Securing Healthy Circular Material Flows In The Built Environment: The Case Of Indoor Partitioning

  • Bob Geldermans TU Delft, Architecture and the Built Environment


Departing from two problem statements, one concerning circularity in the built environment and one concerning flexibility in the built environment, this dissertation sets out to answer two main research questions: – In an Open Building division of support and infill, to what extent can the infill contribute to sustainable circular material & product flows? – Which qualitative and quantitative criteria and preconditions are central to integrating the notions of user health & well-being, circularity, and flexibility in infill configurations? In view on these research questions, this dissertation revolves around multiple topics and disciplines, addressing material properties, material flows, product design, and user benefits, relating to a specific building component: non-bearing partitioning. The research follows a mixed-method approach, primarily qualitatively driven and supported by quantitative data and tools. Literature studies, workshops and expert consultations are applied throughout the trajectory to derive, test and adjust criteria, guidelines and design concepts. The dissertation is structured around four research chapters (each set-up as a separate academic article), preceded by a general introduction and background sketch, and followed by an overarching evaluation of the findings. The results from the first research chapter (Chapter 3) concern the distinction of various intrinsic and relational properties, as well as an inventory matrix based on building layers and material reutilisation routes. In the next chapter (Chapter 4), a first set of criteria is derived (Circ-Flex I) in order to integrate flexibility, circularity and user benefits. In Chapter 5, criteria are further elaborated, including assessment guidelines that pinpoint health, well-being, and operational performance (Circ- Flex II). The following chapter (Chapter 6) is aimed at design aspects: a design conceptualisation trajectory is laid out, applying design preconditions rooted in the criteria that were shaped in the preceding chapters. Furthermore, a novel flow analysis and modelling method is utilised with respect to secondary raw materials: the Activity-based Spatial Material Flow Analysis (AS-MFA). This stage revolves around materialisation and operational propositions for an innovative partitioning configuration of side-panel and insulation. The innovations are based on renewable material and reversible adhesive technologies.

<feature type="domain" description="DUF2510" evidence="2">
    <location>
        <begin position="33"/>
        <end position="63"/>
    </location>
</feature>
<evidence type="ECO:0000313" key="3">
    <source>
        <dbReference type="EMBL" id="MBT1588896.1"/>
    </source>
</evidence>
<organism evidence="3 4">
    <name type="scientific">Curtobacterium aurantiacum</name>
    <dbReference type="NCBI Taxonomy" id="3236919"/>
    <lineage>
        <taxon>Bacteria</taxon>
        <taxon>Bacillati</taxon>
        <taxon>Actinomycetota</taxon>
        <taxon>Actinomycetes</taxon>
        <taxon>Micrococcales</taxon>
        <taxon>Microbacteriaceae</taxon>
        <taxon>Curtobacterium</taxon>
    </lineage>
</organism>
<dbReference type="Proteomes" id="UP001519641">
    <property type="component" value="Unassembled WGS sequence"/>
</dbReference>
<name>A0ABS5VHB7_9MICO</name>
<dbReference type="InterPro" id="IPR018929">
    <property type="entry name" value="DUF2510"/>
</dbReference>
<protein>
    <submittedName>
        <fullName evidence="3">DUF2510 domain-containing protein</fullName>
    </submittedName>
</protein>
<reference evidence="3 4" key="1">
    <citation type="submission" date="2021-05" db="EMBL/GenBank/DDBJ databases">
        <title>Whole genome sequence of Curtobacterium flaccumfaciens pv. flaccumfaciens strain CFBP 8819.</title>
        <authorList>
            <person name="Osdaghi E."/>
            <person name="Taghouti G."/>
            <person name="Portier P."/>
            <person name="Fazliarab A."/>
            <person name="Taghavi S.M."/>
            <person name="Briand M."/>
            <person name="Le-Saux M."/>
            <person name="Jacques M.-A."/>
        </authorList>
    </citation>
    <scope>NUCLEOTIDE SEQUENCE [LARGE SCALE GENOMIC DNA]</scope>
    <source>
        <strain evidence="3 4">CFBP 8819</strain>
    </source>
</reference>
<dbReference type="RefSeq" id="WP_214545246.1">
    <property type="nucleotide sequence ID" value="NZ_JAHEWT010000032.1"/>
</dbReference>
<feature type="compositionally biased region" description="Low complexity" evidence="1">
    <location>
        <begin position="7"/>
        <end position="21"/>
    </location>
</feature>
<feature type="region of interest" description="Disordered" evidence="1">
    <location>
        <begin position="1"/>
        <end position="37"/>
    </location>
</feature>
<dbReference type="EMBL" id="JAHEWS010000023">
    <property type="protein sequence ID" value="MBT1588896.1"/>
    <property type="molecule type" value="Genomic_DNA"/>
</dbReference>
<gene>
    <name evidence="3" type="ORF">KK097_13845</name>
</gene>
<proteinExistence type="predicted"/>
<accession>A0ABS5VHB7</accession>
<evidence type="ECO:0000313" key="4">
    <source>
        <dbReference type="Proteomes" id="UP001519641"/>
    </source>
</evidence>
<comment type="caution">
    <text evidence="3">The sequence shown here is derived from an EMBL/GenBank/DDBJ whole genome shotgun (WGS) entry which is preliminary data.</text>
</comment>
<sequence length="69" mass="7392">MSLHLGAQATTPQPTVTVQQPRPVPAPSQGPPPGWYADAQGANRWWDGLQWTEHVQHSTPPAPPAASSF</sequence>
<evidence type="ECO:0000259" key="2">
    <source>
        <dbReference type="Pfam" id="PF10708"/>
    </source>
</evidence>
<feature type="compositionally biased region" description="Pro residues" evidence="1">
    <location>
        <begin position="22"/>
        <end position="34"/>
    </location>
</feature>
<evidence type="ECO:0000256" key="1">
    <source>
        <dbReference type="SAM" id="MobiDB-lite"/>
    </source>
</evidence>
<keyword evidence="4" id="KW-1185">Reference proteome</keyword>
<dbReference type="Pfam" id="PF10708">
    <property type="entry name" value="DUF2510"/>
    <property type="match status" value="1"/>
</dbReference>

The following conclusions are derived from the research:

Circularity in the built environment can only occur if flexibility is fully integrated in the whole building (component) value network, and conversely, flexibility in the built environment increasingly depends on the handling and management of materials designated for healthy, circular applications.